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1.  Implications of incising the ventricular septum in double outlet right ventricle and in the Ross–Konno operation☆ 
Incision into the ventricular septum in complex biventricular repair is controversial, and has been blamed for impairing left ventricular function. This retrospective study evaluates the risk of a ventricular septal incision in patients undergoing double outlet right ventricle (DORV) repair and Ross–Konno procedure.
From January 2003 to September 2007, 11 patients with DORV had a ventricular septum (VS) incision and 12 DORV patients did not. Sixteen patients had a Ross–Konno, and 16 had an isolated Ross procedure. The ventricular septal incision was made to match at least the diameter of a normal aortic annulus. In DORV, the VSD was enlarged superiorly and to the left. In the Ross–Konno, the aortic annulus was enlarged towards the septum posteriorly and to the left.
The median follow-up for the study is 19 months (1 month–4 years). For DORV, there were no significant differences in discharge mortality ( p = 0.22), late mortality ( p = 0.48), or late mortality plus heart transplant ( p = 0.093). Although patients with DORV and VSD enlargement have a more complex postoperative course, there were no differences in ECMO use ( p = 0.093), occurrence of permanent AV block ( p = 0.55), left ventricular ejection fraction (LVEF) ( p = 0.40), or shortening fraction (LVSF) ( p = 0.50). Similarly, for the Ross–Konno there were no significant differences in discharge mortality ( p = 0.30), late mortality ( p = NS), LVEF (p = 0.90) and LVSF ( p = 0.52) compared to the Ross, even though the Ross–Konno patients were significantly younger ( p < 0.0001).
Making a ventricular septal incision in DORV repair and in the Ross–Konno operation does not increase mortality and does not impair the LV function. The restriction of the VSD remains an important issue in the management of complex DORV. These encouraging results need to be confirmed by larger series.
PMCID: PMC3117298  PMID: 19269838
Double outlet right ventricle; Ventricular septal defect; Ross–Konno
2.  Surgical strategy to prevent cardiac injury during reoperation in infants 
Simplified Aortic Cannulation (SAC), wherein the innominate artery is used as the arterial inflow site rather than the ascending aorta, has proved to be a useful technique for arterial cannulation especially for small neonates undergoing complex cardiac operations. Since few technical options are available for re-entry cardiac injuries in small infants, we postulate that this technique may be equally helpful in those situations.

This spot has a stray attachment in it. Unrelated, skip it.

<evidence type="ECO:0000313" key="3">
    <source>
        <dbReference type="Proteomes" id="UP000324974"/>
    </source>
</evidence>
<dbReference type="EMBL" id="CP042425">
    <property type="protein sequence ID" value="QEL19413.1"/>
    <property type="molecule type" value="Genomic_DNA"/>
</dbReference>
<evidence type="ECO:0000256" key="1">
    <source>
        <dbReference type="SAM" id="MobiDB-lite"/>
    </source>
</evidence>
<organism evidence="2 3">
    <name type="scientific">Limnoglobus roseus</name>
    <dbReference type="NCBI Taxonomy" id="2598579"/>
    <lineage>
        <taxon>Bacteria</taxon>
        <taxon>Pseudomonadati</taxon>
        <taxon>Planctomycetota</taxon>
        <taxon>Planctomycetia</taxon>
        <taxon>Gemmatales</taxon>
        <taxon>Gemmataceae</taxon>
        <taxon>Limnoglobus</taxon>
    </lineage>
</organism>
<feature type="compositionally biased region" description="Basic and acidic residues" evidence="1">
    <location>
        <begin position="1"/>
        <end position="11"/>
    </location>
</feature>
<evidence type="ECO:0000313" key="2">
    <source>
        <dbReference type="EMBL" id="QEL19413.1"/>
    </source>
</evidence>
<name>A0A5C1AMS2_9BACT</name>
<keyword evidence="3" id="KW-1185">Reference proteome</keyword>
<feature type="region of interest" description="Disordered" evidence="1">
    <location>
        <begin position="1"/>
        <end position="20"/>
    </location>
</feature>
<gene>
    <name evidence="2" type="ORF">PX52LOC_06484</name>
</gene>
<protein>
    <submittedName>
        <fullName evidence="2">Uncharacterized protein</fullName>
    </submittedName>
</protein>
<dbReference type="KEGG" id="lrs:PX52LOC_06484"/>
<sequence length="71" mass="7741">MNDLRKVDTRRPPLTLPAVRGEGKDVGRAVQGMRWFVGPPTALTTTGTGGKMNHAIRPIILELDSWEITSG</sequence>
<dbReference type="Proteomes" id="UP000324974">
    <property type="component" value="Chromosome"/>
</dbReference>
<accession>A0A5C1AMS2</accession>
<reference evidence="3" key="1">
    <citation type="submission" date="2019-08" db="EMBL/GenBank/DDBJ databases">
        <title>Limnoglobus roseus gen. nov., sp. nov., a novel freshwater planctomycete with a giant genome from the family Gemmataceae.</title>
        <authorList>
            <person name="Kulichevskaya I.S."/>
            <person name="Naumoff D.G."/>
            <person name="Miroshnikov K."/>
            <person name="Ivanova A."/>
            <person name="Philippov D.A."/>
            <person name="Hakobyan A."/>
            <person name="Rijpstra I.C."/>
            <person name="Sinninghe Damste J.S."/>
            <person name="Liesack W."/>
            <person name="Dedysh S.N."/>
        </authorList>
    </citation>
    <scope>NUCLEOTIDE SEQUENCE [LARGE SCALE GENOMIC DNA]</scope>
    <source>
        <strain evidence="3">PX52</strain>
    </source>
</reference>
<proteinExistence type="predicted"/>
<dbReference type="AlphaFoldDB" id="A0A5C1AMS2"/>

Case Presentation
We employed SAC in 4 infants undergoing reoperative cardiac surgery (prior Norwood, n = 2; prior arterial switch operation with suprasystemic pulmonary artery pressures after a Le Compte maneuver, n = 1; prior Ebstein's anomaly, n = 1). In all cases the innominate artery was exposed at the level of the supra-sternal notch, and a 3.5 mm expanded polytetrafluoroethylene (ePTFE) graft was anastomosed to the innominate artery (n = 3), and a 10 French cannula inserted into the graft for whole-body perfusion. Right atrial cannulation was obtained by dividing the anterior aspect of the diaphragm at the level of the xiphisternum, gaining easy access to the right atrial-inferior vena cava junction, without separating the sternal edges.
Discussion and Evaluation
All four infants successfully underwent their operations using SAC. In one case (2nd stage palliation for hypoplastic left heart syndrome) a cardiac injury occurred upon sternal reentry, but utilizing SAC, this was repaired without consequence.
Simplified aortic cannulation and direct right atrial cannulation may be obtained without dividing the sternum in complex reoperative infant surgeries, without making additional incisions. This may be life-saving in reoperative cardiac injuries in small infants.
PMCID: PMC2270272  PMID: 18307805

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